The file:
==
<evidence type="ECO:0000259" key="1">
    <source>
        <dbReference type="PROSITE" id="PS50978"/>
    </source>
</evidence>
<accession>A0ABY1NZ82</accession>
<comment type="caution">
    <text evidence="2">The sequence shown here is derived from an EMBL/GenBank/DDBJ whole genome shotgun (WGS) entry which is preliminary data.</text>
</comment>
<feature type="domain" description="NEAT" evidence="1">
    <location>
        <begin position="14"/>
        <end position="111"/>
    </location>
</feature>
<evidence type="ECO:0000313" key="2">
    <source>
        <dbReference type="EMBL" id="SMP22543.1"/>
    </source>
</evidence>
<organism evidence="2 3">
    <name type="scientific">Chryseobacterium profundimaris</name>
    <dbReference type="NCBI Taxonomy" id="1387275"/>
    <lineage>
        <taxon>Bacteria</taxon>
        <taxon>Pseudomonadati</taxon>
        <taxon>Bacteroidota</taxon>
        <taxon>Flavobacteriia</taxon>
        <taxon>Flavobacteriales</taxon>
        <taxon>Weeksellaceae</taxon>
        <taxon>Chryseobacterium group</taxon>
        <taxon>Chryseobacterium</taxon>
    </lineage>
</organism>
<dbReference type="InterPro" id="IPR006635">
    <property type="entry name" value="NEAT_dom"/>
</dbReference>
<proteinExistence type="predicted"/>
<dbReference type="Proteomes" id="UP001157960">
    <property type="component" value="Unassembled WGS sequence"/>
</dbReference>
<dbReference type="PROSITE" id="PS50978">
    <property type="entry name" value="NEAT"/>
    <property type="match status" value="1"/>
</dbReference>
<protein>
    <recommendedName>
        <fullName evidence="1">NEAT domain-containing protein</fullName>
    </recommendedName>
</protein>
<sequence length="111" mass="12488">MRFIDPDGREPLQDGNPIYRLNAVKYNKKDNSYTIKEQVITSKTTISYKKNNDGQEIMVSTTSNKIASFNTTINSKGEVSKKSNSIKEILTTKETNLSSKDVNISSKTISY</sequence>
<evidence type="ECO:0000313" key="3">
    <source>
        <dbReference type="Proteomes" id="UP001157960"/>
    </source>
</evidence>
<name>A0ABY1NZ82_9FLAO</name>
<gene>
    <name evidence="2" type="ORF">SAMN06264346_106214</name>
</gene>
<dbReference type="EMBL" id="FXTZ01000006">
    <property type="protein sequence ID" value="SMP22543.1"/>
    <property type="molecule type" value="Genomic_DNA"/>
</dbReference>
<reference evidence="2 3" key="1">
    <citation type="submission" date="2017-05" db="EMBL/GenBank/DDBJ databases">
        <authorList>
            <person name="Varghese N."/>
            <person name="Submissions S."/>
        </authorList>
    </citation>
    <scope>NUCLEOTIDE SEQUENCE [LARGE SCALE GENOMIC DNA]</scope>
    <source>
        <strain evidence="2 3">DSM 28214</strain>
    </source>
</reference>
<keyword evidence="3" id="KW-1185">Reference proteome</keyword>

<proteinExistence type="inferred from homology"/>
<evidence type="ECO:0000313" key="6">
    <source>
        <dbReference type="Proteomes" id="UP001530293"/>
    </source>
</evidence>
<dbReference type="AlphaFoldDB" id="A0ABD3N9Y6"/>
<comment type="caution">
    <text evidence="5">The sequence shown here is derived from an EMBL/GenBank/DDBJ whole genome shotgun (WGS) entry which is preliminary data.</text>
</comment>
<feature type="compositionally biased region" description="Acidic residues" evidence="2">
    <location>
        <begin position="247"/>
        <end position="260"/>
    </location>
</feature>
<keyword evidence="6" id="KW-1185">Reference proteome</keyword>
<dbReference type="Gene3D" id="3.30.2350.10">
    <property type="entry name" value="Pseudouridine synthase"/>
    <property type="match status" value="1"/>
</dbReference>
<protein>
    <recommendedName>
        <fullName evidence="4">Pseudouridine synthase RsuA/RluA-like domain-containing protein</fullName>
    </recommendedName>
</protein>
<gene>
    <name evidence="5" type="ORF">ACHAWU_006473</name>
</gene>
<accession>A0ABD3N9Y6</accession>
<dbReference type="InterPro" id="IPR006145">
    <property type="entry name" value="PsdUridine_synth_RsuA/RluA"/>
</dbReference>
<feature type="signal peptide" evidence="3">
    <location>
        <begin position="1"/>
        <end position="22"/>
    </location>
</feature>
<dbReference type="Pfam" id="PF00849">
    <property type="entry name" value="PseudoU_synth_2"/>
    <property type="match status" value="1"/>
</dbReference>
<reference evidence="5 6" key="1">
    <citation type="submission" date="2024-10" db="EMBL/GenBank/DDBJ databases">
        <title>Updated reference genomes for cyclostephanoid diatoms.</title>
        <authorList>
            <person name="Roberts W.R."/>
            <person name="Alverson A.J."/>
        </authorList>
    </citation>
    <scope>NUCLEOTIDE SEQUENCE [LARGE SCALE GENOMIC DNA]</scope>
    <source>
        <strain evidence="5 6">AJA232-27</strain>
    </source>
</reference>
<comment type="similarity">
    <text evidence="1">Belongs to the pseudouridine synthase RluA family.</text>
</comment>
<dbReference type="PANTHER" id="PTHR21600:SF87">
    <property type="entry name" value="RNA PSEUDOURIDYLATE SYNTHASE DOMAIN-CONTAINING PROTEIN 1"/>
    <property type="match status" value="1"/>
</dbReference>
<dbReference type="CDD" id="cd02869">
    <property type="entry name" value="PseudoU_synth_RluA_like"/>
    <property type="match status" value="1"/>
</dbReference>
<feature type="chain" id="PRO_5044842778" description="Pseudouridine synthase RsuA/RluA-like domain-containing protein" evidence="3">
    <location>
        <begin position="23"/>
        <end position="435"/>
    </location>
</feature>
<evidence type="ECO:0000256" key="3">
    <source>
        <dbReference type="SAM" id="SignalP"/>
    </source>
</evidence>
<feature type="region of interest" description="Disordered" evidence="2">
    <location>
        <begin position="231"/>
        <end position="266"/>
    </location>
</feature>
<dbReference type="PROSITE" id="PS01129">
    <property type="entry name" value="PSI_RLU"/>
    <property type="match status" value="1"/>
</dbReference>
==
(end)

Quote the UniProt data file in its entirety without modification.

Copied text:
<evidence type="ECO:0000259" key="1">
    <source>
        <dbReference type="PROSITE" id="PS50978"/>
    </source>
</evidence>
<accession>A0ABY1NZ82</accession>
<comment type="caution">
    <text evidence="2">The sequence shown here is derived from an EMBL/GenBank/DDBJ whole genome shotgun (WGS) entry which is preliminary data.</text>
</comment>
<feature type="domain" description="NEAT" evidence="1">
    <location>
        <begin position="14"/>
        <end position="111"/>
    </location>
</feature>
<evidence type="ECO:0000313" key="2">
    <source>
        <dbReference type="EMBL" id="SMP22543.1"/>
    </source>
</evidence>
<organism evidence="2 3">
    <name type="scientific">Chryseobacterium profundimaris</name>
    <dbReference type="NCBI Taxonomy" id="1387275"/>
    <lineage>
        <taxon>Bacteria</taxon>
        <taxon>Pseudomonadati</taxon>
        <taxon>Bacteroidota</taxon>
        <taxon>Flavobacteriia</taxon>
        <taxon>Flavobacteriales</taxon>
        <taxon>Weeksellaceae</taxon>
        <taxon>Chryseobacterium group</taxon>
        <taxon>Chryseobacterium</taxon>
    </lineage>
</organism>
<dbReference type="InterPro" id="IPR006635">
    <property type="entry name" value="NEAT_dom"/>
</dbReference>
<proteinExistence type="predicted"/>
<dbReference type="Proteomes" id="UP001157960">
    <property type="component" value="Unassembled WGS sequence"/>
</dbReference>
<dbReference type="PROSITE" id="PS50978">
    <property type="entry name" value="NEAT"/>
    <property type="match status" value="1"/>
</dbReference>
<protein>
    <recommendedName>
        <fullName evidence="1">NEAT domain-containing protein</fullName>
    </recommendedName>
</protein>
<sequence length="111" mass="12488">MRFIDPDGREPLQDGNPIYRLNAVKYNKKDNSYTIKEQVITSKTTISYKKNNDGQEIMVSTTSNKIASFNTTINSKGEVSKKSNSIKEILTTKETNLSSKDVNISSKTISY</sequence>
<evidence type="ECO:0000313" key="3">
    <source>
        <dbReference type="Proteomes" id="UP001157960"/>
    </source>
</evidence>
<name>A0ABY1NZ82_9FLAO</name>
<gene>
    <name evidence="2" type="ORF">SAMN06264346_106214</name>
</gene>
<dbReference type="EMBL" id="FXTZ01000006">
    <property type="protein sequence ID" value="SMP22543.1"/>
    <property type="molecule type" value="Genomic_DNA"/>
</dbReference>
<reference evidence="2 3" key="1">
    <citation type="submission" date="2017-05" db="EMBL/GenBank/DDBJ databases">
        <authorList>
            <person name="Varghese N."/>
            <person name="Submissions S."/>
        </authorList>
    </citation>
    <scope>NUCLEOTIDE SEQUENCE [LARGE SCALE GENOMIC DNA]</scope>
    <source>
        <strain evidence="2 3">DSM 28214</strain>
    </source>
</reference>
<keyword evidence="3" id="KW-1185">Reference proteome</keyword>

<proteinExistence type="inferred from homology"/>
<evidence type="ECO:0000313" key="6">
    <source>
        <dbReference type="Proteomes" id="UP001530293"/>
    </source>
</evidence>
<dbReference type="AlphaFoldDB" id="A0ABD3N9Y6"/>
<comment type="caution">
    <text evidence="5">The sequence shown here is derived from an EMBL/GenBank/DDBJ whole genome shotgun (WGS) entry which is preliminary data.</text>
</comment>
<feature type="compositionally biased region" description="Acidic residues" evidence="2">
    <location>
        <begin position="247"/>
        <end position="260"/>
    </location>
</feature>
<keyword evidence="6" id="KW-1185">Reference proteome</keyword>
<dbReference type="Gene3D" id="3.30.2350.10">
    <property type="entry name" value="Pseudouridine synthase"/>
    <property type="match status" value="1"/>
</dbReference>
<protein>
    <recommendedName>
        <fullName evidence="4">Pseudouridine synthase RsuA/RluA-like domain-containing protein</fullName>
    </recommendedName>
</protein>
<gene>
    <name evidence="5" type="ORF">ACHAWU_006473</name>
</gene>
<accession>A0ABD3N9Y6</accession>
<dbReference type="InterPro" id="IPR006145">
    <property type="entry name" value="PsdUridine_synth_RsuA/RluA"/>
</dbReference>
<feature type="signal peptide" evidence="3">
    <location>
        <begin position="1"/>
        <end position="22"/>
    </location>
</feature>
<dbReference type="Pfam" id="PF00849">
    <property type="entry name" value="PseudoU_synth_2"/>
    <property type="match status" value="1"/>
</dbReference>
<reference evidence="5 6" key="1">
    <citation type="submission" date="2024-10" db="EMBL/GenBank/DDBJ databases">
        <title>Updated reference genomes for cyclostephanoid diatoms.</title>
        <authorList>
            <person name="Roberts W.R."/>
            <person name="Alverson A.J."/>
        </authorList>
    </citation>
    <scope>NUCLEOTIDE SEQUENCE [LARGE SCALE GENOMIC DNA]</scope>
    <source>
        <strain evidence="5 6">AJA232-27</strain>
    </source>
</reference>
<comment type="similarity">
    <text evidence="1">Belongs to the pseudouridine synthase RluA family.</text>
</comment>
<dbReference type="PANTHER" id="PTHR21600:SF87">
    <property type="entry name" value="RNA PSEUDOURIDYLATE SYNTHASE DOMAIN-CONTAINING PROTEIN 1"/>
    <property type="match status" value="1"/>
</dbReference>
<dbReference type="CDD" id="cd02869">
    <property type="entry name" value="PseudoU_synth_RluA_like"/>
    <property type="match status" value="1"/>
</dbReference>
<feature type="chain" id="PRO_5044842778" description="Pseudouridine synthase RsuA/RluA-like domain-containing protein" evidence="3">
    <location>
        <begin position="23"/>
        <end position="435"/>
    </location>
</feature>
<evidence type="ECO:0000256" key="3">
    <source>
        <dbReference type="SAM" id="SignalP"/>
    </source>
</evidence>
<feature type="region of interest" description="Disordered" evidence="2">
    <location>
        <begin position="231"/>
        <end position="266"/>
    </location>
</feature>
<dbReference type="PROSITE" id="PS01129">
    <property type="entry name" value="PSI_RLU"/>
    <property type="match status" value="1"/>
</dbReference>